Unbending to the last
An Uncivil Servant: An autobiography of Ravi Mohan Sethi as told to Ashok Lavasa
Rupa. Pages 400. Rs 595.
The book vividly recounts the life of a refugee’s son, from Allahabad to the halls of bureaucracy. Unveiling the private and public realms of Sethi’s life, the intimate and inspiring account gives the reader a peak into the various trappings of the government.
Development as delusion
“Marvellous falsehood, most pleasant”
The History of Development: From Western Origins to Global Faith
by Gilbert Rist
Translated by Patrick Camiller
Academic Foundation, New Delhi
Pages 286 Rs 695
Perhaps, no other term is used with such certitude as the term ‘development’. The undisputed currency and implied clarity the word has acquired across the world, among the poor and the prosperous, the deprived and the “developed”, belies its loaded and conflicting meanings.
Beacons in the age of conformity
by Steve Fuller. Icon Books, Cambridge. £10.00 Pages 184.
In a world of cutthroat economics, Vaclav Havel advises that it is our responsibility to improve the world, “first of all in the field of the human spirit, of human conscience, of human responsibility” and thus provide some inspiration for the people of this world. Steve Fuller, Professor of Sociology at Warwick, likewise, explains the role of the intellectual in times of trouble: “Like Batman scouring the skies of Gotham City for the bat signal requesting his services, the intellectual reads the news as hidden appeals for guidance from a desperate world.”
Fictional take on gang wars
new novel about an Indo-Canadian gangster is creating waves. Ranj Dhaliwal’s debut novel
Daaku, to be launched looks at the life of Ruby Pandher, a self-described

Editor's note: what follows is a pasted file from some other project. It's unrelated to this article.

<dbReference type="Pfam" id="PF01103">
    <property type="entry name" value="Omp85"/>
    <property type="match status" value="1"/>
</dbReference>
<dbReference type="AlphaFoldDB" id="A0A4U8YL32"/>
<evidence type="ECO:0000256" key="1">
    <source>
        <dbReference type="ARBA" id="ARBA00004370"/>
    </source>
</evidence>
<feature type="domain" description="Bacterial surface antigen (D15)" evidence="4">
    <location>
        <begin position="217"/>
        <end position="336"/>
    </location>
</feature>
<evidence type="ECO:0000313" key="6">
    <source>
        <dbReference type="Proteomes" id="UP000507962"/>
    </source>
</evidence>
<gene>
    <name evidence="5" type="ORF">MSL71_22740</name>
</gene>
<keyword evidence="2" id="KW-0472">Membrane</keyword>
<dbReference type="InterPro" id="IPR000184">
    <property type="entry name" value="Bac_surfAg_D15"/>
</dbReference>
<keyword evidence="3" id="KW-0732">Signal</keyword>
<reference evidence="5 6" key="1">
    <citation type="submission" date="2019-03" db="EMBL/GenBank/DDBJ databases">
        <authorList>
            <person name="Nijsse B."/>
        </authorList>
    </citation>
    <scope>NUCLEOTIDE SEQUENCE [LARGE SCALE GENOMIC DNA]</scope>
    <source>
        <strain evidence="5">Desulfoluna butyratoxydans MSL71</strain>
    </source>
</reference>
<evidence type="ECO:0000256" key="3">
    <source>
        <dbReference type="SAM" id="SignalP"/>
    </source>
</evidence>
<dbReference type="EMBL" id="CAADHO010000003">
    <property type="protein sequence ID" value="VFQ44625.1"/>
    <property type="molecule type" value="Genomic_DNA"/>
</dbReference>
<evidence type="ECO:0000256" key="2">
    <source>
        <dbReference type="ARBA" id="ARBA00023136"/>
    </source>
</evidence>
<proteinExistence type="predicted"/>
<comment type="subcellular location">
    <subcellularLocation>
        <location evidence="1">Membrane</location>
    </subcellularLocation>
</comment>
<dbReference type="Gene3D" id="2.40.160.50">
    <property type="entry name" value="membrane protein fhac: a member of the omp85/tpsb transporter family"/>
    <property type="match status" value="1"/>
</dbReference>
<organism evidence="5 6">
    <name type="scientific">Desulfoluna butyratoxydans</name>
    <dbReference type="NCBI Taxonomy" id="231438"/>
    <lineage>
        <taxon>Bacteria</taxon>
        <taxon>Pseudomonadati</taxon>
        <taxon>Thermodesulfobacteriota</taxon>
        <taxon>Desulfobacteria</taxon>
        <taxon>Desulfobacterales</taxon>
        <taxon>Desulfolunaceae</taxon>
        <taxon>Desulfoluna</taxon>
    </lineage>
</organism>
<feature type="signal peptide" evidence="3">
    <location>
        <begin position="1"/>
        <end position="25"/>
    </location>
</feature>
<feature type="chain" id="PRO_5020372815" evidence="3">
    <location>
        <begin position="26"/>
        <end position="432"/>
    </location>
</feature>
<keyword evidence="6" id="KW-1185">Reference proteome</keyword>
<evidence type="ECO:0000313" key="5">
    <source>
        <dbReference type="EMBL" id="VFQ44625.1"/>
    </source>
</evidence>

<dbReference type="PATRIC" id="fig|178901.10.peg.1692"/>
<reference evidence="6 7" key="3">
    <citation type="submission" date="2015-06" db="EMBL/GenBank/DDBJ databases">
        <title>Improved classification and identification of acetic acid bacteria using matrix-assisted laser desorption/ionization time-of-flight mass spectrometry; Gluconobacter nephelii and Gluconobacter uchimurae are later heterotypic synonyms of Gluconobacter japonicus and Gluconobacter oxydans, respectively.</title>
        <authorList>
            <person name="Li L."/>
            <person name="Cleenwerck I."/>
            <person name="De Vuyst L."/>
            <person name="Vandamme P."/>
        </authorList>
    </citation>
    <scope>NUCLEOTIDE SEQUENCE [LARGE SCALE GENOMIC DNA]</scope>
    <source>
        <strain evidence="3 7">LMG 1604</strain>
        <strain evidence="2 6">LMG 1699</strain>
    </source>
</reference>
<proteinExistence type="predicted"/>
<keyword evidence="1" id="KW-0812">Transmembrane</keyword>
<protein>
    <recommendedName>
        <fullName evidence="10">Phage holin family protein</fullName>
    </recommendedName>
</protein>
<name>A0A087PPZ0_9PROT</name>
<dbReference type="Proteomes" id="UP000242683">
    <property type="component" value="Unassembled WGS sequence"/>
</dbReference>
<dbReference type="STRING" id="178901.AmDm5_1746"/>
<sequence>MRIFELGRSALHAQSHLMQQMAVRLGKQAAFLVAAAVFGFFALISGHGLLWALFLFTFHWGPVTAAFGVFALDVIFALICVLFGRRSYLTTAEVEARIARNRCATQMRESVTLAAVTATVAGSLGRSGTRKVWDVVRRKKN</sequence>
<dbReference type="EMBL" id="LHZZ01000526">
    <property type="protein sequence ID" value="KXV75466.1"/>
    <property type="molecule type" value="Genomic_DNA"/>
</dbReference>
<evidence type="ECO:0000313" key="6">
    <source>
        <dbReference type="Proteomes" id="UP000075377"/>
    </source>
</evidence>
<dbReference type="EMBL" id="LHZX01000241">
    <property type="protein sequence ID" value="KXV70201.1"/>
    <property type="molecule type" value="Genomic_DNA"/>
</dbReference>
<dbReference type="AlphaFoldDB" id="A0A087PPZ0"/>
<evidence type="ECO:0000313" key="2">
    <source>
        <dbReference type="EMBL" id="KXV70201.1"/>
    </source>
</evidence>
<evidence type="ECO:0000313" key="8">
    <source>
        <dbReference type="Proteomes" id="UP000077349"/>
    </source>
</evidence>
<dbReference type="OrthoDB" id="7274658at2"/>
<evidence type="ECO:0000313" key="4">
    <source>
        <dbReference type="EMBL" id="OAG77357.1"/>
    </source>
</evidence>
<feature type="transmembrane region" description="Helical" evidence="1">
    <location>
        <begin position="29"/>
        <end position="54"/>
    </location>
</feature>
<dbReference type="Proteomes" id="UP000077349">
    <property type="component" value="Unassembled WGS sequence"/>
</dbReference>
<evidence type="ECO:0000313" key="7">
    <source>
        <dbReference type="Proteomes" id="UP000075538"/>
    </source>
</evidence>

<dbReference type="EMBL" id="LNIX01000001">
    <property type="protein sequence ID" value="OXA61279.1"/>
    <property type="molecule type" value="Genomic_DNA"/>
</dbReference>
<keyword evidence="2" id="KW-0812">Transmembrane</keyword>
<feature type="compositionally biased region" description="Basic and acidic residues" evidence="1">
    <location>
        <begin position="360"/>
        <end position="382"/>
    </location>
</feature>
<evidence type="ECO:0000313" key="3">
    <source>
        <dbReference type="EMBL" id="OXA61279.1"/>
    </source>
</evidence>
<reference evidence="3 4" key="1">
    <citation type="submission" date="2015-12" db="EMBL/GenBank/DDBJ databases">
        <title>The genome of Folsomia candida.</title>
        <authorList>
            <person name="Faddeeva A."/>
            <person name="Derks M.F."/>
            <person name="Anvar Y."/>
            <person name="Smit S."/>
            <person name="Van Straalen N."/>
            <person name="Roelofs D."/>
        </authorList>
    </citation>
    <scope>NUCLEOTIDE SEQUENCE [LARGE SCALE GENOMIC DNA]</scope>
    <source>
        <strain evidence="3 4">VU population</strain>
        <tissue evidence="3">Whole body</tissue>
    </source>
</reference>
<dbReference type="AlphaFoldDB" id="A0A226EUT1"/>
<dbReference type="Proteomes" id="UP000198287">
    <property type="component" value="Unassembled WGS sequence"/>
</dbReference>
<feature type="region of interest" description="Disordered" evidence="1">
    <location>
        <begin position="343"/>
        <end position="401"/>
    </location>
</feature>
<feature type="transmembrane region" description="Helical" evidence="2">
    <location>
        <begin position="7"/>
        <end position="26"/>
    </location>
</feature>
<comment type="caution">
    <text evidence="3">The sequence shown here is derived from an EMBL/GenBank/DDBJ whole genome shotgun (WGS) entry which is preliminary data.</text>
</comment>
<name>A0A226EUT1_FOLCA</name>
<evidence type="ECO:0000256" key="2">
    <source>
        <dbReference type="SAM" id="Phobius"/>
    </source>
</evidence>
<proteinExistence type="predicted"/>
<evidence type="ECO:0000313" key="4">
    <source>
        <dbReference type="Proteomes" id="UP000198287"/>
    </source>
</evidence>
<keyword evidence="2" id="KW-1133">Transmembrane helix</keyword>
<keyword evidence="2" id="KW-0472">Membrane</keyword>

daaku. Ruby learns young that might, in the form of his drunken father’s fists, is right and that money is easier to steal than earn.
A good strong read by St. Carter
call it the Alice in Wonderland effect. Each time I tour the United States, I stare through the looking glass at the faraway region in which I live and work, the Middle East, and see a landscape which I do no recognise, a distant tragedy turned, here in America, into a farce of hypocrisy and banality and barefaced lies. Am I the Cheshire Cat? Or the Mad Hatter?
How efficiency is measured
Optimising the Organisation
by Subhash Khare. Tata McGraw-Hill. Pages 195. Rs. 375
The author is a manager at Wipro Technologies and has been involved in optimising the business operations and resource management of the company for many years. In his foreword, Azim Premji says this is a book that should “…Not to be kept on the book shelf but to be used on the organisational shop floor.”
Rajesh Kumar Aggarwal
Changing Indian Society
by Yogesh Atal. Rawat Publications. Pages 256. Rs 575.
India is a multicultural entity comprising different ethnic origins, religions, and dialects yet bonded together as a nation, sharing a common polity and economy. The book begins with a brief profile of India via its topography, history, racial origins, linguistic diversity, and plurality of religion. It shows how the emerging culture of India has mixed several elements from different sub-cultures and even cultural traits from abroad without disturbing the distinctive Indian characteristics.
An Autobiography or the Story of My Experiments with Truth
by M.K. Gandhi. Puffin. Pages 257. Rs 150
Gandhiji’s autobiography is inspiring but its volume could unnerve young readers. For this reason, Puffin has come out with an abridged version to acquaint young readers with the life and philosophy of one of the greatest thinkers of our times. This volume introduces children to Gandhi in a manner that is not arduous.
Back of the book
My Three husbands
by Swan Adamson Headline
Pages 308. £2.50
What’s a girl to do when husbands just keep lining up? Meet Venus Gilroy: twenty-five, carefree, irresistible, and with a nasty habit of getting hitched to the wrong guy. Husband No. 1: would have been a winner, if it hadn’t been for the forgery and embezzlement charges.